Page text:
14 Foods That’ll Last FOREVER!

In the August 31st Cook’n newsletter I wrote an article, “Found Money” Can Help You Prepare NOW So You Can Cope LATER! This received lots of response.

One very helpful note, from Cook’n subscriber, Ray Palmer, included a super suggestion: “One [preparedness] thing we do is to place all our important paperwork in plastic zippered bags. Not just in an envelope. [Alice: I had suggested a manila envelope for this information.] This helps protect them from getting wet (we live in the south and experience hurricanes).”

Here’s a public “THANKS!” to Ray for taking the time to share his wisdom. It’s such a good idea to have your vital papers in a waterproof holder!

With now knowing the BEST way to store our vital information, and to continue the preparedness theme, let’s talk about storing foods that will last a good long time while maintaining their nutrition value and taste. This information comes from a favorite site, Food Storage Moms (www.foodstoragemoms.com), by Linda Loosli.

Linda says “When you are on your food storage journey you may want to add these 14 last-forever foods to your stash. There’s a measure of peace around having some foods in your storage that you never have to worry about going bad. After all, after spending our hard earned money to stock our home with food, we want to be able to not just eat, but enjoy it when the time comes. Right?”

HONEY is first on the list of 14 foods that’ll last forever. If you can buy raw honey, do. It will last forever. One tip: Storing honey in 5-gallon buckets isn’t the best idea. Honey crystalizes after a few years, which is fine if it’s stored in quart mason jars. You can set your jars outside in the heat of the summer or in a pan of hot water, and it will eventually go back to its liquid state. You want to avoid microwaving it, however, as there’ll be a substantial nutrient loss in the process of liquefying.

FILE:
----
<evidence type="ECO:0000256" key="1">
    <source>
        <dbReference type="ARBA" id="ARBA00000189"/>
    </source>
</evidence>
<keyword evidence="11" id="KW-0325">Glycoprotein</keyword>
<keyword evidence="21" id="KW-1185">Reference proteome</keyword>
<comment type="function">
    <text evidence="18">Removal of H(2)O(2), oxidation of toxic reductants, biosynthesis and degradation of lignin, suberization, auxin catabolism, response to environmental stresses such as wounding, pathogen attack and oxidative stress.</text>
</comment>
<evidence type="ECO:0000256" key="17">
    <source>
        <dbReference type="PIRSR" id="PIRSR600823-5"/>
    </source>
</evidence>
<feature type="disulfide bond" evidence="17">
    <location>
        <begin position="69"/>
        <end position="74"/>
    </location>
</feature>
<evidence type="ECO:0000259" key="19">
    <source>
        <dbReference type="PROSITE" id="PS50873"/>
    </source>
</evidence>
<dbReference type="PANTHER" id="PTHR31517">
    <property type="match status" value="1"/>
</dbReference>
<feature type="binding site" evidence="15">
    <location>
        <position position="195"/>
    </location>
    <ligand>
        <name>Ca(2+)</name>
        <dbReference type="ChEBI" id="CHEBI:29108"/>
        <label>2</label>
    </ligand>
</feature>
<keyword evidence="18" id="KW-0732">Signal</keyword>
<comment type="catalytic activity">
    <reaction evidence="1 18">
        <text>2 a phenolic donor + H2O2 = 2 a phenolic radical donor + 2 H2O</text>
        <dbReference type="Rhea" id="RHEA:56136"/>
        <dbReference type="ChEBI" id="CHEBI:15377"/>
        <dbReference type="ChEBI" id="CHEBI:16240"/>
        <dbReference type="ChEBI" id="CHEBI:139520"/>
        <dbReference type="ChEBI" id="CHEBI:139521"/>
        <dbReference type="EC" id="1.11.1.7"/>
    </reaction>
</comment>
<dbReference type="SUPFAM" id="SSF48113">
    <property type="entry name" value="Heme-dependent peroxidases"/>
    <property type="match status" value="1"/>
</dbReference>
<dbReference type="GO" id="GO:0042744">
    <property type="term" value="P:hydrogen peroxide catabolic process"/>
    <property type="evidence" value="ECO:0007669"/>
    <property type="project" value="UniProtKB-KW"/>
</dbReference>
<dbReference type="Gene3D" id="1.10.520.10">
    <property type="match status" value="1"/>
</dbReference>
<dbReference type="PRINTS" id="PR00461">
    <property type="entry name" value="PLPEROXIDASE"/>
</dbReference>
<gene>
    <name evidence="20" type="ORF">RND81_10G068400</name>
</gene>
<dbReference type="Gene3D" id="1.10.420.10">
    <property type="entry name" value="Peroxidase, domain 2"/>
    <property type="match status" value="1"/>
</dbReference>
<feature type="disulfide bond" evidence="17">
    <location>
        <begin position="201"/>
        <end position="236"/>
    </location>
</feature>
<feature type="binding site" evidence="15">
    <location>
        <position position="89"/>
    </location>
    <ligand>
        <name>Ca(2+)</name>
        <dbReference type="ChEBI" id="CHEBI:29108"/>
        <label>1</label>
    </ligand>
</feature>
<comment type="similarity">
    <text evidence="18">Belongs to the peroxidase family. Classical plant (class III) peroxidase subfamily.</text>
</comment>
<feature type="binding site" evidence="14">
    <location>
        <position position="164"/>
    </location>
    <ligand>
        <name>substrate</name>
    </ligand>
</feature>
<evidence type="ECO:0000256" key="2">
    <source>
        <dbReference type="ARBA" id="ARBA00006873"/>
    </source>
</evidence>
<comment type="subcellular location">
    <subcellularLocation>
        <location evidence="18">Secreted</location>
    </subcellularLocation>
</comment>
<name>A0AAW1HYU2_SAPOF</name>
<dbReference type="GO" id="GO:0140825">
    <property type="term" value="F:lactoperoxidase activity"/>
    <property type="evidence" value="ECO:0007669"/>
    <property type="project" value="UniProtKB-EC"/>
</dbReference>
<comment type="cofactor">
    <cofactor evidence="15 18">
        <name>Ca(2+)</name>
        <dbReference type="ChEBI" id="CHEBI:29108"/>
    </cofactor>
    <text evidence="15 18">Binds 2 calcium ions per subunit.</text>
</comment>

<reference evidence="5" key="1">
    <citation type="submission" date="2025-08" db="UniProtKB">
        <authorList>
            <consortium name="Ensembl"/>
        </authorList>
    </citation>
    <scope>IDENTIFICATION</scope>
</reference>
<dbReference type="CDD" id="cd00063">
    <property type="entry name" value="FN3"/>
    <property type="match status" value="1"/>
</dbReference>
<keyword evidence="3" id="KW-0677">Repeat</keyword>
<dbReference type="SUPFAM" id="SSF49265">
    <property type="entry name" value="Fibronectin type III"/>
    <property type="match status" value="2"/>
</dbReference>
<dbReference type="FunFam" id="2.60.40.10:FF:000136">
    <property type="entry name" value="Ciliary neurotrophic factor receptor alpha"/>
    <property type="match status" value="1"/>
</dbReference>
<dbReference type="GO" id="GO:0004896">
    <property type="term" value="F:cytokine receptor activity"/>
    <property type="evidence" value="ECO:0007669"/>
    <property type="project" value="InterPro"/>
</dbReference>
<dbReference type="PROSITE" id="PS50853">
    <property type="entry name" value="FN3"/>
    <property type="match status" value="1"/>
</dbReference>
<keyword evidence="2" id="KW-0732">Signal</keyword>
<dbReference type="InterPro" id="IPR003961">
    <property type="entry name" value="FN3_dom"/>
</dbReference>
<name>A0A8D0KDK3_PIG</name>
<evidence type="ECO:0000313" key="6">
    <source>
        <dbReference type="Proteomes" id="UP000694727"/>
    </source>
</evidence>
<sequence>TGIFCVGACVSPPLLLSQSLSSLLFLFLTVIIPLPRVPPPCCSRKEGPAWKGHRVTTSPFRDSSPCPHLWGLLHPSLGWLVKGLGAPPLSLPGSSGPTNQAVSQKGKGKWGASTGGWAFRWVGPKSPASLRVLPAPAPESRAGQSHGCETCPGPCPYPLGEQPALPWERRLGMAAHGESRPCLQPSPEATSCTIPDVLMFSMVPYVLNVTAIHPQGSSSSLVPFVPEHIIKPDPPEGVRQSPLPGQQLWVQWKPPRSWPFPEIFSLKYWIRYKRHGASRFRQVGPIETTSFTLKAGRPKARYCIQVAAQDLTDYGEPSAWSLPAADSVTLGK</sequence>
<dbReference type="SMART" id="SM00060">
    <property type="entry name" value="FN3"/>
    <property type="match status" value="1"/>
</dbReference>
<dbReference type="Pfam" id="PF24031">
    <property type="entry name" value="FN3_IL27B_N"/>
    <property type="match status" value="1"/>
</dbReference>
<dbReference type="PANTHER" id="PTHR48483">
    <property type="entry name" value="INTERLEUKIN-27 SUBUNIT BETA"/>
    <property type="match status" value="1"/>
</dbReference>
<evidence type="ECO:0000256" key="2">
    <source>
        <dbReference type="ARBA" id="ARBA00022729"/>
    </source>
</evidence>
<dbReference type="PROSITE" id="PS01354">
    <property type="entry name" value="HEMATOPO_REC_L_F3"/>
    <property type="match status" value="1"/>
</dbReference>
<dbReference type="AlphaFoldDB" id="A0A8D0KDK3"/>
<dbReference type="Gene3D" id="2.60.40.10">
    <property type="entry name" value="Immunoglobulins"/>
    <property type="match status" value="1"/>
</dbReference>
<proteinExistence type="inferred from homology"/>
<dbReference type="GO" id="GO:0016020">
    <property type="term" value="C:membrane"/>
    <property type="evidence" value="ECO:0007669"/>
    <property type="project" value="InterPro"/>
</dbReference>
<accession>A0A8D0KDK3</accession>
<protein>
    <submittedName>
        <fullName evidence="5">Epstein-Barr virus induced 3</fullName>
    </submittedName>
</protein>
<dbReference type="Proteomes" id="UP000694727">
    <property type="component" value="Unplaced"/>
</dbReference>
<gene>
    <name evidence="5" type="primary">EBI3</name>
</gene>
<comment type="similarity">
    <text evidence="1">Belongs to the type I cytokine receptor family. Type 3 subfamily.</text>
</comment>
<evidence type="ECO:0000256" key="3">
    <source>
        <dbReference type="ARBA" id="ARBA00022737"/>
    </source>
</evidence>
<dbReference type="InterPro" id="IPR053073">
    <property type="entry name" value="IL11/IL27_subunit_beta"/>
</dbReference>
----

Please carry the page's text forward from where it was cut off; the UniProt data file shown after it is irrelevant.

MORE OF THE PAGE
SUGAR is next. It’s inexpensive and it stores indefinitely if kept dry. Rock hard sugar has absorbed moisture. You can still use it, but oh what a pain.

APPLE CIDER VINEGAR is #3. It lasts forever as long as the unopened bottles are stored in a cool dry place. By now you know it can be used for so many things.

PURE VANILLA EXTRACT. It will last indefinitely if stored in a cool dry place.

PURE MAPLE SYRUP. If in a glass jar it’ll last about 50 years. I’m not talking about Pancake Syrup, that’s way different (as well as no good for you).

SALT. The stuff with added iodine doesn’t last as long. Good old plain salt lasts indefinitely if stored in a cool dry place. Himalayan salt will last forever as well. Just purchase salt without added ingredients and you’re good.

CORN STARCH. It can store in its original container and as long as it stays dry it will last forever in a cool dark place.

WHEAT. Hard white or turkey red wheat from a reputable mill (so there’s no rocks or debris in it) is what you want. In our neck of the woods we like Honeyville (www.honeyville.com) and Lehi Roller Mills (www.lehirollermills.com). Linda says she’s researched Lehi Mills and recommends them because they clean their wheat about nine times.